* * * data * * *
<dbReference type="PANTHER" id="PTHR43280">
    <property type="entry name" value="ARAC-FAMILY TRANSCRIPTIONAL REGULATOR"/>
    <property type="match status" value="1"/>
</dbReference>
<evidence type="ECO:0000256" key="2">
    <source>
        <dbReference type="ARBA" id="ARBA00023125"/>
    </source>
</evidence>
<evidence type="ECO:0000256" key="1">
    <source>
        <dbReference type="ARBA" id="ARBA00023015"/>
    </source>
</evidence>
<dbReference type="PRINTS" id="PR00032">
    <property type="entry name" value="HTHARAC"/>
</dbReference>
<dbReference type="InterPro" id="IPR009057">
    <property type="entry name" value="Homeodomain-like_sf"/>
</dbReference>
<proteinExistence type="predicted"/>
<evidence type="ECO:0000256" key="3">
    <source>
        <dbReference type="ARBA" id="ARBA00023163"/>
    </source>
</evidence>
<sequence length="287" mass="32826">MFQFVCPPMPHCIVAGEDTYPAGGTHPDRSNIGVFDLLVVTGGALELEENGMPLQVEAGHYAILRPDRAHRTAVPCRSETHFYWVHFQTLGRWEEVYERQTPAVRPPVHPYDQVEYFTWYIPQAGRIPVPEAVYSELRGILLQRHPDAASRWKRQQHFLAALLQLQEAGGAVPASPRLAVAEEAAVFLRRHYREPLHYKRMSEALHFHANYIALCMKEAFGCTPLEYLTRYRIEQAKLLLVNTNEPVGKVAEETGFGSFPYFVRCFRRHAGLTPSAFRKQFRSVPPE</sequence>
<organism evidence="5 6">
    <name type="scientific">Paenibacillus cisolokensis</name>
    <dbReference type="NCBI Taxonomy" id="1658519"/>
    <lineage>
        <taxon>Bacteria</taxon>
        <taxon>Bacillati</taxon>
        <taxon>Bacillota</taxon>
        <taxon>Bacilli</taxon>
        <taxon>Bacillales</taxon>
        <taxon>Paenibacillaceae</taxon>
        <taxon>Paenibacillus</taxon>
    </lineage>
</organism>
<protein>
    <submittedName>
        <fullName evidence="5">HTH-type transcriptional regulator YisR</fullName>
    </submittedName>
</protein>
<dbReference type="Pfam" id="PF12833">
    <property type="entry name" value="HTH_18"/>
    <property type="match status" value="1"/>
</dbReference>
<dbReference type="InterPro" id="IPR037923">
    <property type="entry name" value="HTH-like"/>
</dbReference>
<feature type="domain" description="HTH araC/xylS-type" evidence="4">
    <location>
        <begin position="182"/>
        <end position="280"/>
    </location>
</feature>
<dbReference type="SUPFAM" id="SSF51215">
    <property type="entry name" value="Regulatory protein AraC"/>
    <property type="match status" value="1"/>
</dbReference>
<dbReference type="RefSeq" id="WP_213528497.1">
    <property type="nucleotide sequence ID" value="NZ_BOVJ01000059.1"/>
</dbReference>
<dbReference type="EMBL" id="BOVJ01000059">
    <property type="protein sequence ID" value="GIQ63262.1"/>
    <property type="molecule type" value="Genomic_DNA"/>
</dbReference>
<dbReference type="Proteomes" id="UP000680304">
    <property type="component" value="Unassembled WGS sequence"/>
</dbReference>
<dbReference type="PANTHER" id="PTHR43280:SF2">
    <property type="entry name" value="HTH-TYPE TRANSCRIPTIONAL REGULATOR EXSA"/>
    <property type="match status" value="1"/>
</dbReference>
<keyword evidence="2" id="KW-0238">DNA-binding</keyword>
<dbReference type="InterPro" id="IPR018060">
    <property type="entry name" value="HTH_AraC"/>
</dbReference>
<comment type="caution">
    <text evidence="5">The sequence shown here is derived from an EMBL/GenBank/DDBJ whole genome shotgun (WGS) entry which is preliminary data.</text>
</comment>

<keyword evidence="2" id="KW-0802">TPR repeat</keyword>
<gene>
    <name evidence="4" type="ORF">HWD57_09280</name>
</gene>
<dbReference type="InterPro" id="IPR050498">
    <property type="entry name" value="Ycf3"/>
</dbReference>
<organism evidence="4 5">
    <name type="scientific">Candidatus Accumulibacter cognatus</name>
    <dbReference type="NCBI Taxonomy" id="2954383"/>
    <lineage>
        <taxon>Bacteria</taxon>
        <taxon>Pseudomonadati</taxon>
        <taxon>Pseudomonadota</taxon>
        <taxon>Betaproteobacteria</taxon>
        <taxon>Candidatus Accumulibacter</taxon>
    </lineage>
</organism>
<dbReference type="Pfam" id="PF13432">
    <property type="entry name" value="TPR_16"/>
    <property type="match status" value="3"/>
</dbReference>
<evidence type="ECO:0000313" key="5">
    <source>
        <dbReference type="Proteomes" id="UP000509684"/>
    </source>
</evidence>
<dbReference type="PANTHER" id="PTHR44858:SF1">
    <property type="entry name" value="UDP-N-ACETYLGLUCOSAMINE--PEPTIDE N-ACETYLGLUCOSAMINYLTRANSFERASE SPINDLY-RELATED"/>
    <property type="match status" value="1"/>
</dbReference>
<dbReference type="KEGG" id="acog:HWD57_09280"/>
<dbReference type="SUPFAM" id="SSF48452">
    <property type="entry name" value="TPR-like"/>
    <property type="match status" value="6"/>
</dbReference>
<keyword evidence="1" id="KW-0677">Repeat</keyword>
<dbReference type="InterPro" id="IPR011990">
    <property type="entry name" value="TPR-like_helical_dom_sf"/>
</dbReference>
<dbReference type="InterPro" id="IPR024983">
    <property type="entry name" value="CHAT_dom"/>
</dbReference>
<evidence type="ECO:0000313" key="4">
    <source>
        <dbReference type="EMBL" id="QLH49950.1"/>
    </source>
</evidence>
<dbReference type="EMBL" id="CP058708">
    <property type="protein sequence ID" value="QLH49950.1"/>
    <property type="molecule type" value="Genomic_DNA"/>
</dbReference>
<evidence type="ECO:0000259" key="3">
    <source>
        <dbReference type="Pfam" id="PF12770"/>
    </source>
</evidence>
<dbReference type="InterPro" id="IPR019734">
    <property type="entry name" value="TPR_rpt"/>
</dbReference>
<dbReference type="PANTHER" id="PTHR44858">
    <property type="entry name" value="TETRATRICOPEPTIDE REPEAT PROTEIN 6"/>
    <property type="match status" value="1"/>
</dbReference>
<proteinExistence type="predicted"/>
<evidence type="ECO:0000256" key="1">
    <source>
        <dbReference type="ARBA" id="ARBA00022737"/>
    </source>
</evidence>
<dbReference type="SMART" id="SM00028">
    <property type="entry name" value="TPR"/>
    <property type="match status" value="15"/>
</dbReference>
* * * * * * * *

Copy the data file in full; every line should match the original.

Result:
<dbReference type="PANTHER" id="PTHR43280">
    <property type="entry name" value="ARAC-FAMILY TRANSCRIPTIONAL REGULATOR"/>
    <property type="match status" value="1"/>
</dbReference>
<evidence type="ECO:0000256" key="2">
    <source>
        <dbReference type="ARBA" id="ARBA00023125"/>
    </source>
</evidence>
<evidence type="ECO:0000256" key="1">
    <source>
        <dbReference type="ARBA" id="ARBA00023015"/>
    </source>
</evidence>
<dbReference type="PRINTS" id="PR00032">
    <property type="entry name" value="HTHARAC"/>
</dbReference>
<dbReference type="InterPro" id="IPR009057">
    <property type="entry name" value="Homeodomain-like_sf"/>
</dbReference>
<proteinExistence type="predicted"/>
<evidence type="ECO:0000256" key="3">
    <source>
        <dbReference type="ARBA" id="ARBA00023163"/>
    </source>
</evidence>
<sequence length="287" mass="32826">MFQFVCPPMPHCIVAGEDTYPAGGTHPDRSNIGVFDLLVVTGGALELEENGMPLQVEAGHYAILRPDRAHRTAVPCRSETHFYWVHFQTLGRWEEVYERQTPAVRPPVHPYDQVEYFTWYIPQAGRIPVPEAVYSELRGILLQRHPDAASRWKRQQHFLAALLQLQEAGGAVPASPRLAVAEEAAVFLRRHYREPLHYKRMSEALHFHANYIALCMKEAFGCTPLEYLTRYRIEQAKLLLVNTNEPVGKVAEETGFGSFPYFVRCFRRHAGLTPSAFRKQFRSVPPE</sequence>
<organism evidence="5 6">
    <name type="scientific">Paenibacillus cisolokensis</name>
    <dbReference type="NCBI Taxonomy" id="1658519"/>
    <lineage>
        <taxon>Bacteria</taxon>
        <taxon>Bacillati</taxon>
        <taxon>Bacillota</taxon>
        <taxon>Bacilli</taxon>
        <taxon>Bacillales</taxon>
        <taxon>Paenibacillaceae</taxon>
        <taxon>Paenibacillus</taxon>
    </lineage>
</organism>
<protein>
    <submittedName>
        <fullName evidence="5">HTH-type transcriptional regulator YisR</fullName>
    </submittedName>
</protein>
<dbReference type="Pfam" id="PF12833">
    <property type="entry name" value="HTH_18"/>
    <property type="match status" value="1"/>
</dbReference>
<dbReference type="InterPro" id="IPR037923">
    <property type="entry name" value="HTH-like"/>
</dbReference>
<feature type="domain" description="HTH araC/xylS-type" evidence="4">
    <location>
        <begin position="182"/>
        <end position="280"/>
    </location>
</feature>
<dbReference type="SUPFAM" id="SSF51215">
    <property type="entry name" value="Regulatory protein AraC"/>
    <property type="match status" value="1"/>
</dbReference>
<dbReference type="RefSeq" id="WP_213528497.1">
    <property type="nucleotide sequence ID" value="NZ_BOVJ01000059.1"/>
</dbReference>
<dbReference type="EMBL" id="BOVJ01000059">
    <property type="protein sequence ID" value="GIQ63262.1"/>
    <property type="molecule type" value="Genomic_DNA"/>
</dbReference>
<dbReference type="Proteomes" id="UP000680304">
    <property type="component" value="Unassembled WGS sequence"/>
</dbReference>
<dbReference type="PANTHER" id="PTHR43280:SF2">
    <property type="entry name" value="HTH-TYPE TRANSCRIPTIONAL REGULATOR EXSA"/>
    <property type="match status" value="1"/>
</dbReference>
<keyword evidence="2" id="KW-0238">DNA-binding</keyword>
<dbReference type="InterPro" id="IPR018060">
    <property type="entry name" value="HTH_AraC"/>
</dbReference>
<comment type="caution">
    <text evidence="5">The sequence shown here is derived from an EMBL/GenBank/DDBJ whole genome shotgun (WGS) entry which is preliminary data.</text>
</comment>

<keyword evidence="2" id="KW-0802">TPR repeat</keyword>
<gene>
    <name evidence="4" type="ORF">HWD57_09280</name>
</gene>
<dbReference type="InterPro" id="IPR050498">
    <property type="entry name" value="Ycf3"/>
</dbReference>
<organism evidence="4 5">
    <name type="scientific">Candidatus Accumulibacter cognatus</name>
    <dbReference type="NCBI Taxonomy" id="2954383"/>
    <lineage>
        <taxon>Bacteria</taxon>
        <taxon>Pseudomonadati</taxon>
        <taxon>Pseudomonadota</taxon>
        <taxon>Betaproteobacteria</taxon>
        <taxon>Candidatus Accumulibacter</taxon>
    </lineage>
</organism>
<dbReference type="Pfam" id="PF13432">
    <property type="entry name" value="TPR_16"/>
    <property type="match status" value="3"/>
</dbReference>
<evidence type="ECO:0000313" key="5">
    <source>
        <dbReference type="Proteomes" id="UP000509684"/>
    </source>
</evidence>
<dbReference type="PANTHER" id="PTHR44858:SF1">
    <property type="entry name" value="UDP-N-ACETYLGLUCOSAMINE--PEPTIDE N-ACETYLGLUCOSAMINYLTRANSFERASE SPINDLY-RELATED"/>
    <property type="match status" value="1"/>
</dbReference>
<dbReference type="KEGG" id="acog:HWD57_09280"/>
<dbReference type="SUPFAM" id="SSF48452">
    <property type="entry name" value="TPR-like"/>
    <property type="match status" value="6"/>
</dbReference>
<keyword evidence="1" id="KW-0677">Repeat</keyword>
<dbReference type="InterPro" id="IPR011990">
    <property type="entry name" value="TPR-like_helical_dom_sf"/>
</dbReference>
<dbReference type="InterPro" id="IPR024983">
    <property type="entry name" value="CHAT_dom"/>
</dbReference>
<evidence type="ECO:0000313" key="4">
    <source>
        <dbReference type="EMBL" id="QLH49950.1"/>
    </source>
</evidence>
<dbReference type="EMBL" id="CP058708">
    <property type="protein sequence ID" value="QLH49950.1"/>
    <property type="molecule type" value="Genomic_DNA"/>
</dbReference>
<evidence type="ECO:0000259" key="3">
    <source>
        <dbReference type="Pfam" id="PF12770"/>
    </source>
</evidence>
<dbReference type="InterPro" id="IPR019734">
    <property type="entry name" value="TPR_rpt"/>
</dbReference>
<dbReference type="PANTHER" id="PTHR44858">
    <property type="entry name" value="TETRATRICOPEPTIDE REPEAT PROTEIN 6"/>
    <property type="match status" value="1"/>
</dbReference>
<proteinExistence type="predicted"/>
<evidence type="ECO:0000256" key="1">
    <source>
        <dbReference type="ARBA" id="ARBA00022737"/>
    </source>
</evidence>
<dbReference type="SMART" id="SM00028">
    <property type="entry name" value="TPR"/>
    <property type="match status" value="15"/>
</dbReference>